Talks on the European Union budget ended without agreement on Friday but Greek Prime Minister Antonis Samaras appeared hopeful that a Eurogroup meeting on Monday to discuss Greece’s debt sustainability would be more productive.
Samaras told journalists he felt encouraged by the discussions he had in Brussels at the sidelines of the budget talks. “We have stopped hearing people saying it is just Greece’s fault,” he said. “We now have some strong supporters. The talks will go on right up to the last minute.”
Eurozone finance ministers are due to hold a teleconference on Saturday to resume their discussion on how to handle the Greek problem after a failed Eurogroup that ended on Wednesday. German Chancellor Angela Merkel and Eurogroup chief Jean-Claude Juncker expressed confidence that a solution would be found on Monday.
Kathimerini has seen the data that eurozone finance ministers were studying during their meeting earlier this week and it suggests that regardless of any debt restructuring, Greece will continue to need 8.4 billion euros to cover its financing needs until 2016. It also pinpoints that there is a need to find another 10 billion euros in order to ensure Greek debt is at 124 percent of GDP in 2020 rather than 144 percent if no action at all is taken.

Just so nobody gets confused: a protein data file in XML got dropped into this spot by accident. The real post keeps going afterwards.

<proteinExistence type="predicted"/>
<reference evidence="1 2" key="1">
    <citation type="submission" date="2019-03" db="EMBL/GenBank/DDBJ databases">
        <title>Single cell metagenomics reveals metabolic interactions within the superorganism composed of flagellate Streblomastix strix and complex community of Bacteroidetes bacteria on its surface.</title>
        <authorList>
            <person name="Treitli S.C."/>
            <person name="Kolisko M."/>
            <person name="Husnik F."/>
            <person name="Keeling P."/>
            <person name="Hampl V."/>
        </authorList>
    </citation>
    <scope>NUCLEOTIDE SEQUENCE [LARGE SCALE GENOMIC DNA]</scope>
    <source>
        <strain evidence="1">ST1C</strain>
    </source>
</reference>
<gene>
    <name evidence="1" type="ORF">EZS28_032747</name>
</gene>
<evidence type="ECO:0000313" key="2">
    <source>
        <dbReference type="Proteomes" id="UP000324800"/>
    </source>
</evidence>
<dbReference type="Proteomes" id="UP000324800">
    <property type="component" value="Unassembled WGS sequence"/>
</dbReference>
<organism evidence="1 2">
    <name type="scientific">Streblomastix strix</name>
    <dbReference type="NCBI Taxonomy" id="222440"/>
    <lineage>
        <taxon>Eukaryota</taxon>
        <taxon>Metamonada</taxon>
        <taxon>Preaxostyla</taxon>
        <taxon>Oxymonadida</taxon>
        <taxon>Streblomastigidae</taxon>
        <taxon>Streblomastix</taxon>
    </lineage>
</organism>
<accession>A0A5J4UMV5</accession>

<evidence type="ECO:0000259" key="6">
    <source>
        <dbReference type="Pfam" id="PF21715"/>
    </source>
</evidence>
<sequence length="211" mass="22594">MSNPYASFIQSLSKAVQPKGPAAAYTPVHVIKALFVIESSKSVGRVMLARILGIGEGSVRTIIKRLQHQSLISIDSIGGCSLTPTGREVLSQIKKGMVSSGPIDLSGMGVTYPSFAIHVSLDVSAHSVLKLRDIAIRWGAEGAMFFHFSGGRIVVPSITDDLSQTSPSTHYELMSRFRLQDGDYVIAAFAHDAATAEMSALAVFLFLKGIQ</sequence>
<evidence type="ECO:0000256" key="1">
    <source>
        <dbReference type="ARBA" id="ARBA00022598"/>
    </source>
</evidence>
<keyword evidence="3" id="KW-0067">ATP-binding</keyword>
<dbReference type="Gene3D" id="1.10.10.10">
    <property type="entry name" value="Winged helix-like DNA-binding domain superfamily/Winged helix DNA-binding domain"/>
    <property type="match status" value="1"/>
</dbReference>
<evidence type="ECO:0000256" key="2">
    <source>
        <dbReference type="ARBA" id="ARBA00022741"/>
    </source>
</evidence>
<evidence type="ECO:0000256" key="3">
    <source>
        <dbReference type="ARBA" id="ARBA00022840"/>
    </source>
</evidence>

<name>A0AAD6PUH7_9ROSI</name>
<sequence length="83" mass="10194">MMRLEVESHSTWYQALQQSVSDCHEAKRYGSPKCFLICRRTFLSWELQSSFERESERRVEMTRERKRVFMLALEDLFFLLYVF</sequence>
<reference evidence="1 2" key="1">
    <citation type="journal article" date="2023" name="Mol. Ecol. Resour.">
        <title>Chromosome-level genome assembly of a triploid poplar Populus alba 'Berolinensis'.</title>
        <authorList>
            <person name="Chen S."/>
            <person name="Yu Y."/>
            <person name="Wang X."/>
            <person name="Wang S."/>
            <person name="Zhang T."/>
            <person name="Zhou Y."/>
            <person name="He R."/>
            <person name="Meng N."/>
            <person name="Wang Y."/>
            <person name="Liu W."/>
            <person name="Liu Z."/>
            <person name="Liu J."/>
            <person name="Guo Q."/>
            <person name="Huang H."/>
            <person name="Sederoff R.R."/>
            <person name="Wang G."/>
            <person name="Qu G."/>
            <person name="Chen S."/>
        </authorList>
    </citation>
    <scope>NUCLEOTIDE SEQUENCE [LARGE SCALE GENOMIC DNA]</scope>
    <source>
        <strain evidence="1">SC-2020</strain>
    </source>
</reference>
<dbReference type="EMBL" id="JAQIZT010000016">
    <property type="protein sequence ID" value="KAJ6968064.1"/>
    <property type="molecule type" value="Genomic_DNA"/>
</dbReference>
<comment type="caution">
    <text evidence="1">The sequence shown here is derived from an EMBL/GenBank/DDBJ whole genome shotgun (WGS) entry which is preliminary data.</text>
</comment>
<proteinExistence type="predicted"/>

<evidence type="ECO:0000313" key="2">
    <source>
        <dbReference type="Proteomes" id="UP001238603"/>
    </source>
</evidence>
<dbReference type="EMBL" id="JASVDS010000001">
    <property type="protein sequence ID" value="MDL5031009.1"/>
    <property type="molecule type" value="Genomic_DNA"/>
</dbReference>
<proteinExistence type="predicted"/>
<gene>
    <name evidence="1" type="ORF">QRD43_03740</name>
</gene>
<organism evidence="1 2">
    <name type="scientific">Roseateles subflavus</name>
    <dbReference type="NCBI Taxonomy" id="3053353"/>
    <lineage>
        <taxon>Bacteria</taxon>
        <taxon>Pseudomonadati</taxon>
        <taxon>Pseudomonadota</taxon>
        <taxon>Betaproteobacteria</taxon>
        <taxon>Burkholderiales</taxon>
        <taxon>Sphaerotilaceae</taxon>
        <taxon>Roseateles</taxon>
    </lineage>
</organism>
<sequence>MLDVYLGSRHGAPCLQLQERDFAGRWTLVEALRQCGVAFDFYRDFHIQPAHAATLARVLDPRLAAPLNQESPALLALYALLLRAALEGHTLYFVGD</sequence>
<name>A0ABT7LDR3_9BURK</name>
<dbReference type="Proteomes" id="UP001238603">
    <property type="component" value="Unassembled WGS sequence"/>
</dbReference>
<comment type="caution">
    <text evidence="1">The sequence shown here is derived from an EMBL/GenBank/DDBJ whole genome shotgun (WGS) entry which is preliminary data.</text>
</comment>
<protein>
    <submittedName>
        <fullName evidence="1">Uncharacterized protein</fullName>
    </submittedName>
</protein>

There are several proposals on the table in order to reduce Greece’s debt by 40 to 45 billion euros by 2020. The key element to this is a bond buyback scheme, whereby Athens will be lent about 9 billion euros to repurchase its own notes at an estimated 35 percent of their nominal value. This would lead to a debt reduction of about 18 billion euros.
A reduction of 0.9 percent on the interest rate on 53 billion euros in bilateral loans made to Greece as part of the first bailout would reduce the country’s debt by about 4 billion euros. The European Central Bank returning the gains it has made from buying Greek bonds on the secondary market would save about 5 billion euros. Another billion could be saved by the European Financial Stability Facility waving its fee on loans to Greece.
Samaras also appeared relatively pleased with the course of negotiations on the EU budget, suggesting that the cohesion funds available to Greece had been increased by 20 percent from the initial figure of 11.2 billion euros, which is substantially down on what Greece received as part of the last support package because the new one is calculated on GDP figures from 2007 to 2009, when the Greek economy had yet to fall into deep recession.